Light Rail along I-287 won't work. Not only does it fail to serve local roads, it crosses the Morristown Line, Gladstone Branch, Raritan lIne, and the Northeast Corridor in the middle of nowhere. Interstate highways were deliberately routed away from anything of importance, requiring secondary roads to access downtowns and office parks.
 
We were talking about ever crappier PATH and NJT service to Manhattan and Hoboken, which is not a function of voltages and cycles. But in any case, Amtrak has billions of dollars worth of constant tension catenary to put up before they worry about 25 cycle elimination. Look how long they dithered around and how much they spent just on Midway - Trenton. As far as I know, it's "green", being hydro-powered in southwest Pennsylvania.
I stayed in Newark last April and counted on PATH to get into NYC.
OK the first day, but the 2nd day PATH went down with a signalling problem, and finally after 20 minutes or so, they announced that NJT would cross-honor. Then after 30 more minutes, the first NJT train came in, and through sheer luck, I got the last seat in the car I got on. Jammed full train, inched along to Penn Station, praying along the way for the Portal Bridge, finally got there, and got lost three times due to construction and inadequate signage. Finally found my way out of the mines of Moria, but Lothlorien was nowhere in sight, just 8th Avenue.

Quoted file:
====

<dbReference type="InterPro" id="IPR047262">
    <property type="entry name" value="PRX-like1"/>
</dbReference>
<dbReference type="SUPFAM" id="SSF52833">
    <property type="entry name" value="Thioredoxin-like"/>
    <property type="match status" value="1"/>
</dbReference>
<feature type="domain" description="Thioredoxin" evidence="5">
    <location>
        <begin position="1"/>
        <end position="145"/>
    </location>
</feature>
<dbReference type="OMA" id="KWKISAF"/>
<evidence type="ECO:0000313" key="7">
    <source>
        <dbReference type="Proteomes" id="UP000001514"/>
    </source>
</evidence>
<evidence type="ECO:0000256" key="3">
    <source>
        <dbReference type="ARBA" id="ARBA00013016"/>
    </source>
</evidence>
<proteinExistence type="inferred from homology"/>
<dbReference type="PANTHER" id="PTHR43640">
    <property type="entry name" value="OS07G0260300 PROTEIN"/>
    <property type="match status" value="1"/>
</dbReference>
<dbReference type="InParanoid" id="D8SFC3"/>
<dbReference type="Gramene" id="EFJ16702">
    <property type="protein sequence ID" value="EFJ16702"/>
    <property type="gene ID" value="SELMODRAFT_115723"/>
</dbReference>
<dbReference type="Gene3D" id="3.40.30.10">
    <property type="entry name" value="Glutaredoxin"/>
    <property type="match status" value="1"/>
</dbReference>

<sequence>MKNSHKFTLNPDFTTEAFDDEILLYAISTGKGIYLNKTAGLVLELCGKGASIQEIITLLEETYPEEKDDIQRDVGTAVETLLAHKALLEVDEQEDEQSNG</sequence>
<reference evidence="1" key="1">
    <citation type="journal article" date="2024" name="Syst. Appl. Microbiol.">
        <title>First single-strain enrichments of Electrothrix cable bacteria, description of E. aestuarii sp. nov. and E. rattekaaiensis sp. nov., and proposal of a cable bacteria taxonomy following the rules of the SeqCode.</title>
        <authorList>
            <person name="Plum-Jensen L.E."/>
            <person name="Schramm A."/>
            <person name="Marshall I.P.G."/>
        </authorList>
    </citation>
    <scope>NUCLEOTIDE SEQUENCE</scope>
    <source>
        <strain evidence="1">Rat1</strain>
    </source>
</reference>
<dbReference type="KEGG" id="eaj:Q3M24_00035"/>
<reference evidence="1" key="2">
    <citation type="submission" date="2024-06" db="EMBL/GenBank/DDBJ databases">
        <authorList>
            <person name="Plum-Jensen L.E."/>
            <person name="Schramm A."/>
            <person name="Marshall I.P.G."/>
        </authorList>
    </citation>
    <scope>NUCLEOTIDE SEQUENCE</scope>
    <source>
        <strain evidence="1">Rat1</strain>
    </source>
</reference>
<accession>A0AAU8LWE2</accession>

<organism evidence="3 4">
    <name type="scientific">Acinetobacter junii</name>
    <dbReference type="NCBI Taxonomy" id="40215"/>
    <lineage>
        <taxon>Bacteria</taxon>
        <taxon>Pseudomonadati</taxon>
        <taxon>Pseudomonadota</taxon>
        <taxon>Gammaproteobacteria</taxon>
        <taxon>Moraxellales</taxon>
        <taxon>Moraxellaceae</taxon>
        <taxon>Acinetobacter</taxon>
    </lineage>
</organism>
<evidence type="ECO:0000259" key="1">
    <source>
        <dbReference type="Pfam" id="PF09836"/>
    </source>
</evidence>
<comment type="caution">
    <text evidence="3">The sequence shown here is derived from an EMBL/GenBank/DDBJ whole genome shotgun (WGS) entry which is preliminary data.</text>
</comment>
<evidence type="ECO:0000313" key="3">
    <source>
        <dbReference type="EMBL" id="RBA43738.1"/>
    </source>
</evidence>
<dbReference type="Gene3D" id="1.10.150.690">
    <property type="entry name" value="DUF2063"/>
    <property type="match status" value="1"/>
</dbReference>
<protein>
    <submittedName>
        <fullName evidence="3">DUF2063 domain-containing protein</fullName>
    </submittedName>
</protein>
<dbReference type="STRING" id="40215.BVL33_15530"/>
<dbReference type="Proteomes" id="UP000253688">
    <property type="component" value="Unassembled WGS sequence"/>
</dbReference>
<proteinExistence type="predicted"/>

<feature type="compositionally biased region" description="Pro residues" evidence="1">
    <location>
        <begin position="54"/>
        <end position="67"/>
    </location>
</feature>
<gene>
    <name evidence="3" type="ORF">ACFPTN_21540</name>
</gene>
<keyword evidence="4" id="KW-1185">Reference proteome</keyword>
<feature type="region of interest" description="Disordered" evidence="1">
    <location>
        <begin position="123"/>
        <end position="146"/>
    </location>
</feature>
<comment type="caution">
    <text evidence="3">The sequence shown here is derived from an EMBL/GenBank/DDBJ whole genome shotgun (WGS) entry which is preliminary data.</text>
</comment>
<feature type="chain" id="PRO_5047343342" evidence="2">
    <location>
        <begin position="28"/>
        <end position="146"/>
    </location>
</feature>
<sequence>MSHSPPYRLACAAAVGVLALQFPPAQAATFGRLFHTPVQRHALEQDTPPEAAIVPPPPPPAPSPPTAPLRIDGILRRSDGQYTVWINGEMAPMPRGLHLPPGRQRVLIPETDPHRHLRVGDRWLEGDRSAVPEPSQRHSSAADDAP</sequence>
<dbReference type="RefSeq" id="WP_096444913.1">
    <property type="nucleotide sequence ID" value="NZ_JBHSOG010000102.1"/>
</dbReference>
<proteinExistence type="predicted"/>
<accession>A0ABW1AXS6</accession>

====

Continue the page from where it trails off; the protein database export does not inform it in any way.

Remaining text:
I ventured back onto PATH to get back to my hotel that night, and made it to Newark, and then couldn't figure out how to get to the hotel, as the bridge was closed, and there was no info about how to get there.
I was relieved to get on my train back to Petersburg the next day.
I did get to walk across the Brooklyn Bridge the first day, one last time, I think, as I am 73 and a bit disabled, but that was fine.
 
This brings up a question in my mind. Has NJT done recent a comprehensive study of where people come from and where people go and use that information to plan service? Or is their service planning based on 1970's dogma alone? For example why do they completely ignore the development of circumferential service serving the myriads of large suburban office parks where more and more people go, and just concentrate o what amounts to the NEC/NJCL and MTD?
Office parks seem to me more of reflection of 1960's development than 2020's. Many around the NY region have been struggling since the 1990's.
 
Office parks seem to me more of reflection of 1960's development than 2020's. Many around the NY region have been struggling since the 1990's.
Whether office parks are in or out is less important than knowing what the aggregate travel patterns are today and meaningfully trying to projects what they might be ten years hence. That is why I was wondering whether NJDOT even has upto date information, and plans based on that.

NJ needs to do an intrastate exercise akin to what FRA is doing for the nation. I have not seen much evidence that NJDOT has indulged in such. What routings and modes are used is a step that comes after that, unless of course the entire strategy is to opportunistically kill rail and replace them by Bus or some such.